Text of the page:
Genesis 3 and 1 Timothy 2

One of the eternally problematic passages in First Timothy is $esv(1Ti 2.13-15). This passage alludes to but does not directly quote from $esv(Genesis 3.15-16).

Today, on his blog Ancient Hebrew Poetry, John Hobbins blogs a bit about the Genesis passage. He has two posts that may be of interest:

Ancient Letters and the New Testament

$amz(1932792406 Ancient Letters and the New Testament), Hans-Josef Klauck (Baylor Press, 2006)


Overall this is a valuable contribution to the literature on letters in the ancient world.  Klauck takes six chapters to survey the various types of letters in the ancient world (with student exercises) and then two chapters to survey epistolary issues in the New Testament.  In Chapter 7 he briefly surveys most NT letters and in Chapter 8 he deals with a few letters in more detail.  He treats the Pastoral Epistles briefly in Chapter 7.


His treatment of the Pastorals is disappointing.  His assumption of their pseudonymity is not surprising, but what is disappointing is the various points based on overconfidence in literary and epistolary grounds.  He states baldly, “The Pastoral Letters were conceived as a complete collection by their author, who intentionally chose the number three for effect” (324).  He goes on to argue that the author intended them to be read in the order: Titus, 1 Tim, 2 Tim.  This is not a new suggestion, but it does requite argumentation.  Nothing in the manner of letter writing demands or strongly suggests this conclusion.  In fact scholarship of the last decade has increasingly challenged the idea that these three letters should be considered as a distinct corpus.  The lengthy introduction to Titus is significant, but it is a logical leap to assert this proves the author intended Titus to serve as the intro to a three letter collection!  And what “effect” is intended by the choice of the number three as Klauck suggests?  These are just a couple of examples of problems in this section.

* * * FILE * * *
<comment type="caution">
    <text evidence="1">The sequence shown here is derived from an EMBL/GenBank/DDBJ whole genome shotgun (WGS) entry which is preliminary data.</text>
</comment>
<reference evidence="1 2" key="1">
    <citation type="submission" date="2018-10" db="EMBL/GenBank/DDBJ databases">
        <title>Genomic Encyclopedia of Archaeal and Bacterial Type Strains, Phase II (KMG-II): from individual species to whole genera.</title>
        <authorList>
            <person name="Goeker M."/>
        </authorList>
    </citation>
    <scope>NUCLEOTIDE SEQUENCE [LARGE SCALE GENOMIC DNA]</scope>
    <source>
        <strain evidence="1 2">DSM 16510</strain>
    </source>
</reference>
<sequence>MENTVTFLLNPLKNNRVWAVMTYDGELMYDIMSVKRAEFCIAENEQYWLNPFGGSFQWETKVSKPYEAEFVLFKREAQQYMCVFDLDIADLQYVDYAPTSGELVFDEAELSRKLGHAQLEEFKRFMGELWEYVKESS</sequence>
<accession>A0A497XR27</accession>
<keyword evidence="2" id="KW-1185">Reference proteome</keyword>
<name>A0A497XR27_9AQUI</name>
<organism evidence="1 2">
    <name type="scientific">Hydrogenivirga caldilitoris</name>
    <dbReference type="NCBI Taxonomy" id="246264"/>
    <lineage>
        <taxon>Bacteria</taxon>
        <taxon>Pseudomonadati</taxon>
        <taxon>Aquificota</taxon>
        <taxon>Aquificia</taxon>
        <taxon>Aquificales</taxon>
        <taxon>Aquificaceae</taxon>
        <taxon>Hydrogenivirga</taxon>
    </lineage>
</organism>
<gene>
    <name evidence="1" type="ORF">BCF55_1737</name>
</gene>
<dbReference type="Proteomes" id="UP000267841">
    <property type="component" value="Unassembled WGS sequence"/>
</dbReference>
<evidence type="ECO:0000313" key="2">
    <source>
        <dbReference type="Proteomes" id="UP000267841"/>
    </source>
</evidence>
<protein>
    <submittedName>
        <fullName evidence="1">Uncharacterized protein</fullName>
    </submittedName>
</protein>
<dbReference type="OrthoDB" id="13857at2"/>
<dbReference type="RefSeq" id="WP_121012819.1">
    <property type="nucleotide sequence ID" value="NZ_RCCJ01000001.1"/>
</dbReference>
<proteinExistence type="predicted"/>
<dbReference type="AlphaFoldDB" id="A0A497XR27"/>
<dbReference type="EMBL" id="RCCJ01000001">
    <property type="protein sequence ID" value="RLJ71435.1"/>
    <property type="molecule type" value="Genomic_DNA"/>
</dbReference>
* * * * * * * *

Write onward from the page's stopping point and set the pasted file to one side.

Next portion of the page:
This section represents some common older assumptions about the pastorals.  It is not very up to date (e.g., none of the works on the structure of Titus are mentioned in the bibliography).  This could be due to the fact that the original German work was published in 1998.  However, Klauck in his introduction states that this book is “not a simple translation, but the text of the German edition has been thoroughly revised, updated, and also enlarged” (viii).

Raymond F. Collins Reviews Ben Witherington III on the Pastoral Epistles

The ever-helpful Review of Biblical Literature has published Raymond Collins’ review of Witherington’s book:

Ben Witherington III
$amz(0830829318 Letters and Homilies for Hellenized Christians: Volume 1: A Socio-Rhetorical Commentary on Titus, 1-2 Timothy and 1-3 John)
Reviewed by Raymond F. Collins

Collins is generally accepting of Witherington’s work despite their disagreement on authorship.

I’ve read the introductions and various other portions of Witherington’s section on the Pastoral Epistles and can recommend it.